One-Minute Book Reviews

April 23, 2008

A Quarter of a Million Visitors for One-Minute Book Reviews … With Never Any Pictures of Grammatically Challenged Cats

Filed under: News,Uncategorized — 1minutebookreviewswordpresscom @ 2:41 pm
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Need some good news to cheer you up after all those gloomy articles about the economy, negative campaigning and dying book-review sections?

One-Minute Book Reviews recently had its 250,000th visitor … with never any pictures grammatically challenged cats.

There, now don’t you feel better?

[I’d love to know how to translate the number of visitors into hits, which should be much higher. Anybody know how to do this? Jan]

© 2008 Janice Harayda. All rights reserved.

April 11, 2008

My Favorite Jane Austen Blog

Filed under: Novels — 1minutebookreviewswordpresscom @ 3:42 pm
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My first novel, The Accidental Bride (St. Martin’s/Griffin, 2000), has a heroine who loves Jane Austen, so I’ve explored many Austen sites on the Web. My favorite is AustenBlog, which I discovered when it linked to a quote I had posted about the recent Sense and Sensibility adaptation PBS.

One of the virtues of this beautifully designed site is that it has the complete texts of all six of Austen’s major novels in a searchable, easy-to-read format with handsome watercolor illustrations by C. E. Brock. You can find the books in the “Novel E-texts” category on the site.

I love this aspect of AustenBlog because many sites that have the full texts of the novels don’t let you search for quotes. It recently took me at least half an hour to check the punctuation of my favorite quote from Sense and Sensibility: “Elinor agreed to it all, for she did not think he deserved the compliment of rational opposition.” I searched for the quote in the e-text posted on AustenBlog and it popped right up.

© 2008 Janice Harayda. All rights reserved.

January 19, 2008

Are You Undercommunicating the Vision of Your Blog ‘by a Factor of Ten’?

Filed under: How to,Nonfiction — 1minutebookreviewswordpresscom @ 2:17 pm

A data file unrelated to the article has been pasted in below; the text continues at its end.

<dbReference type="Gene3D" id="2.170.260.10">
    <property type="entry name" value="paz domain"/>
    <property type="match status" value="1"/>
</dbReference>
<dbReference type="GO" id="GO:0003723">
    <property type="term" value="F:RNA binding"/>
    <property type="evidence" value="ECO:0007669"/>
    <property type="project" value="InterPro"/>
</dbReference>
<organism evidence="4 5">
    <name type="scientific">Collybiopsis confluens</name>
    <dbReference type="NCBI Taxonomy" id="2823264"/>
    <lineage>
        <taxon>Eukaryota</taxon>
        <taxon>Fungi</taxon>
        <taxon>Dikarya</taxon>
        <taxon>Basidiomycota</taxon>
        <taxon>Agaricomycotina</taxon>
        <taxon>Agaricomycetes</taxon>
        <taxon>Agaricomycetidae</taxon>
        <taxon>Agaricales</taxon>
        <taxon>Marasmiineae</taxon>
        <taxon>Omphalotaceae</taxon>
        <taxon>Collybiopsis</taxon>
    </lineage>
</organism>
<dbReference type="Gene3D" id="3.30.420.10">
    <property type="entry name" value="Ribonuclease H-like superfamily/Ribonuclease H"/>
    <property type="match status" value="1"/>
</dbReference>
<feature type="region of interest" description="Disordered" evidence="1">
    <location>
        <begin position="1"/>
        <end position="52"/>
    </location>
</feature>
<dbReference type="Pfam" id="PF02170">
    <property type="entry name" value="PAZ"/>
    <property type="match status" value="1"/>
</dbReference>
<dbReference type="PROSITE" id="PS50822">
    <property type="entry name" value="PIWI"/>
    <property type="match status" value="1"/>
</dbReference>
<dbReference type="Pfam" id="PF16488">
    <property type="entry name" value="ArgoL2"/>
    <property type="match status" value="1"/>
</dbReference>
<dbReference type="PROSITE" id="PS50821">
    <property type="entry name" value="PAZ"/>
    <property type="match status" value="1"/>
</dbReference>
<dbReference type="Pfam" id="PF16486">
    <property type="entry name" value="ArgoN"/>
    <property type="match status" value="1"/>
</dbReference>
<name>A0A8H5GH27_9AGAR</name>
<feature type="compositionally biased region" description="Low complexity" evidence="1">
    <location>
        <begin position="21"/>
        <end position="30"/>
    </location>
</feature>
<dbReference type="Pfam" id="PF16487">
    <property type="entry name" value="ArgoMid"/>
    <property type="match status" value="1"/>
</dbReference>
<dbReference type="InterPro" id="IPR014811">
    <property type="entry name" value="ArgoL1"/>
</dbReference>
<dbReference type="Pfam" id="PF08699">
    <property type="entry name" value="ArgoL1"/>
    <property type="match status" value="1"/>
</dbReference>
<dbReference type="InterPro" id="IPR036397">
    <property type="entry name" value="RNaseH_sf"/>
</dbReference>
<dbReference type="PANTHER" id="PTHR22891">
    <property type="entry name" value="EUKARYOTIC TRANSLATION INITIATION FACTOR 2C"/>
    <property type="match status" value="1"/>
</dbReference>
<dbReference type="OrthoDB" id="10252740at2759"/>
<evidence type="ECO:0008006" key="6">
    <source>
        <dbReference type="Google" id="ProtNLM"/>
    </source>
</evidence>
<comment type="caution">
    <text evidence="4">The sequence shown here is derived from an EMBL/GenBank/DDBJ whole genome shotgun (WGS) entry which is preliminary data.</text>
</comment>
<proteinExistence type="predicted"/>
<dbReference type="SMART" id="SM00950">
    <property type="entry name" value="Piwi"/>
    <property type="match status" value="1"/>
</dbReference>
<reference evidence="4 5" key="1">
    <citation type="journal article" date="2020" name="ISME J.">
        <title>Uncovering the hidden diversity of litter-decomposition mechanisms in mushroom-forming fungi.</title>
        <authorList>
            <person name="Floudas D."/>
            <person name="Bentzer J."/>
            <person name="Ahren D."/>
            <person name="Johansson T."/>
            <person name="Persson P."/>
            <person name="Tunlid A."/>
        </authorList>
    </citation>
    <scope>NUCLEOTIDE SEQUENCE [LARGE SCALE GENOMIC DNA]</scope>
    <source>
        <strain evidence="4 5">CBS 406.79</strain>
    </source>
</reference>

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Explaining your goals more often or clearly may help you build your site


By Janice Harayda

Not long ago, I wrote about a paperback on how organizations change, which I recommended as a holiday gift for managers. But the more I’ve thought about the book, the more it’s seemed that the Harvard Business Review on Change (HBSP, $19.95) makes a point that could also help bloggers who want to build their sites by attracting more visitors, gaining more links, or generally becoming more competitive. The point appears in an article by John Kotter, a professor at Harvard Business School and an expert on corporate turnarounds. Kotter lists eight reasons why organizations fail to make changes that would help them stay competitive, including “Not Establishing a Great Enough Sense of Urgency” (Error #1) and “Declaring Victory Too Soon” (Error #7).

But the point that caught my eye was “Undercommunicating the Vision by a Factor of Ten” (Error #4). Kotter argues that the leaders in any field don’t spell out their vision once or twice and hope that people will buy into it (or worse, fail to articulate a vision at all and hope people will figure it out.). Leaders “incorporate messages into their hour-by-hour activities.”

Kotter’s advice might sound comically absurd to many bloggers. How can you weave your vision into your “hour-by-hour” activities if you post once or twice a day, as I do, or less? And yet, Kotter has a point. Most bloggers seem to convey their vision pretty much the way I did when I created One-Minute Book Reviews I described my aims on my “FAQ” and “About” pages and hoped that visitors would click on the links to them.

But these pages got much less traffic than others on my site, far less than 10 percent of the most popular posts. Based on that figure, Kotter was right: If I wanted people to understand my vision, I was undercommunicating it by a factor of 10. Worse, I can’t compensate for this adding information to the header on my blog, because I can’t customize the template.

So after reading the Kotter’s article, I made a few changes with the aim of conveying my vision better. These three seemed especially helpful and might work for you, too (though if could customize my header, that might be best of all):